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I'm new to MO-visualization and I'm using the program Orca to generate visualizations of molecular orbitals of a system of interest. I've been able to produce some nice images in VMD but I'm not sure what they actually mean:

enter image description here

I've seen pictures like this before with blue/red blobs to represent molecular orbitals, but I don't know what (specifically) they are representing. My suspicion is blue=HOMO and red=LUMO, or blue = negative wavefunction and red = positive wavefunction, but I'd like to know if there is a universal standard.

For reference, this is the "Graphical Representations" panel in VMD for this system: enter image description here

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The colours represent the signal/phase of the molecular orbital, i.e. positive or negative. Below is the HOMO (made with ChemCraft) of butadiene (PBE-D3BJ/def2-SVP with ORCA) as an example.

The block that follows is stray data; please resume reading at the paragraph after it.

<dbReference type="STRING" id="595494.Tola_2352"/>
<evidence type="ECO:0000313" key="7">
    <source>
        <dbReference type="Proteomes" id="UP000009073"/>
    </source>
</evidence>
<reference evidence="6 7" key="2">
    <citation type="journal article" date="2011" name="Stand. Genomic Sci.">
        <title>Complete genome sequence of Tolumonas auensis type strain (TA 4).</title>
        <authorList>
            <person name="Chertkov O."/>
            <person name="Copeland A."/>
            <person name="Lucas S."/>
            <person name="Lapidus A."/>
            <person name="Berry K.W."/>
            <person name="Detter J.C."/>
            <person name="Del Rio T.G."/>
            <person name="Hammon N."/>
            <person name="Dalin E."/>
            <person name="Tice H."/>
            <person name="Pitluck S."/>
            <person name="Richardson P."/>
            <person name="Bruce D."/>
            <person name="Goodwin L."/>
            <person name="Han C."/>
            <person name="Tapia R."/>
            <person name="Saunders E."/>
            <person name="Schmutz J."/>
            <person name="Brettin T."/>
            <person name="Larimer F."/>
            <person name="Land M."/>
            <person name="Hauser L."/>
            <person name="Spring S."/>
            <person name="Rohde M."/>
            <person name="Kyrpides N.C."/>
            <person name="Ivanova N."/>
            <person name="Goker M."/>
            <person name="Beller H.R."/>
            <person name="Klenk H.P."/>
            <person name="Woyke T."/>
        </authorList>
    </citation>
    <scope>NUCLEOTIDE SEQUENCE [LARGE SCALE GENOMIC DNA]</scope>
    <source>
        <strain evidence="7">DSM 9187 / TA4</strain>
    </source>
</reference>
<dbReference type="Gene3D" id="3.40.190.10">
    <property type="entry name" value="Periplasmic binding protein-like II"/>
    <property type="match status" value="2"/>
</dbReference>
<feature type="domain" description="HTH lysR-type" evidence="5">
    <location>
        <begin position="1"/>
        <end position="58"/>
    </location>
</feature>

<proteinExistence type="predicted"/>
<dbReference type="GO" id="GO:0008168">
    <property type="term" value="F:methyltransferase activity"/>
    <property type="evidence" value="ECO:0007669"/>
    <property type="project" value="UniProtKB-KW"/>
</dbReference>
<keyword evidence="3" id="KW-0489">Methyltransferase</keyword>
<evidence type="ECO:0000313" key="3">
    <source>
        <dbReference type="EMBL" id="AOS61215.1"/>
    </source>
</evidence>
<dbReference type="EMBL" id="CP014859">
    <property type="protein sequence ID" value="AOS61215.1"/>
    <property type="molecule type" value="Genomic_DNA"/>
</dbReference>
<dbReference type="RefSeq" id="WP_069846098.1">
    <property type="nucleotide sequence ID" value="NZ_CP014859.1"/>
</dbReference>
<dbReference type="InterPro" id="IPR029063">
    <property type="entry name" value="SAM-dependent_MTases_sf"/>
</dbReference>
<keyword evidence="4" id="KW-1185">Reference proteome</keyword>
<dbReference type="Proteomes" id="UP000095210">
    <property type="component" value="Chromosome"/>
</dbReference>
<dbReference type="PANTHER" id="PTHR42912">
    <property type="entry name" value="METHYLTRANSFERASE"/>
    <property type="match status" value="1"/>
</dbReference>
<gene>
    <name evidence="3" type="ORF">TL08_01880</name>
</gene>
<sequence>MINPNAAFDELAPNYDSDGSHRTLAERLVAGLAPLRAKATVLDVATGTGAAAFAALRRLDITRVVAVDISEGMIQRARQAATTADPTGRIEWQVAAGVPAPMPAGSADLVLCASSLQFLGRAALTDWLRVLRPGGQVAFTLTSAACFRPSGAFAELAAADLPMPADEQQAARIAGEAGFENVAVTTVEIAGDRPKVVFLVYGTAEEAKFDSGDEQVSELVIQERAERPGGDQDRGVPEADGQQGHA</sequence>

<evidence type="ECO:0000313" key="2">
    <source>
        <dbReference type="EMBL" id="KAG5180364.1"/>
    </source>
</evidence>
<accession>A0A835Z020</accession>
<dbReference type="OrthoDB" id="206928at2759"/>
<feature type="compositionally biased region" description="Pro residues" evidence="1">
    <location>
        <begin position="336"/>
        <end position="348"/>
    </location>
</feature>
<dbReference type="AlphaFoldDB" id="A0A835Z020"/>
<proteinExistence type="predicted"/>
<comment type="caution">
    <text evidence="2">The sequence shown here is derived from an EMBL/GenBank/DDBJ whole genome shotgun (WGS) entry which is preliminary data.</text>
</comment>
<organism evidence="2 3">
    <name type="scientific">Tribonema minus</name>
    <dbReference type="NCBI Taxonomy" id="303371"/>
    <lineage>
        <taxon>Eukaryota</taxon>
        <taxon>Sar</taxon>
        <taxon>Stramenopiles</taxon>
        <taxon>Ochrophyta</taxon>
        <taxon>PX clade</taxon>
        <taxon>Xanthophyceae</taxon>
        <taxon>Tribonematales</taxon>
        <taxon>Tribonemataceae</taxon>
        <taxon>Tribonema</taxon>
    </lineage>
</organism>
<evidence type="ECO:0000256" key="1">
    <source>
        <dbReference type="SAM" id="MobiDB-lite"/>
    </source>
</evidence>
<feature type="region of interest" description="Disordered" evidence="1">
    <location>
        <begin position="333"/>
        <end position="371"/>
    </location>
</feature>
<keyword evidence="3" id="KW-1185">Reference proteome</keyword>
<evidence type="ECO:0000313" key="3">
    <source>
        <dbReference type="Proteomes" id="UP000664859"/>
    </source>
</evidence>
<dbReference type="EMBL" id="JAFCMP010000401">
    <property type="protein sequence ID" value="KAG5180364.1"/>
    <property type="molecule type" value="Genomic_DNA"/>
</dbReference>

HOMO

Figure 1: HOMO of butadiene (cutoff 0.03)

ChemCraft shows by default negative phase as blue and positive as red. VMD seems to follow the same convention.

You can certainly change the colours if you want. Below is how the controls for surfaces in ChemCraft look like:

Surface controls in ChemCraft

Figure 2: surface controls in ChemCraft

Other programs may use different conventions, such as NBOView (yellow and blue).

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    $\begingroup$ The advantage of yellow and blue or red is that if you print them monochrome, you can still make out the phases. This is a lot harder for red and blue. But I'm not aware of any convention that is predominant. Black and white is also a good choice, as it matches most schematics. I personally use different colour schemes for doubly occupied, singly occupied and unoccupied orbitals. $\endgroup$ – Martin - マーチン Mar 7 '17 at 21:21

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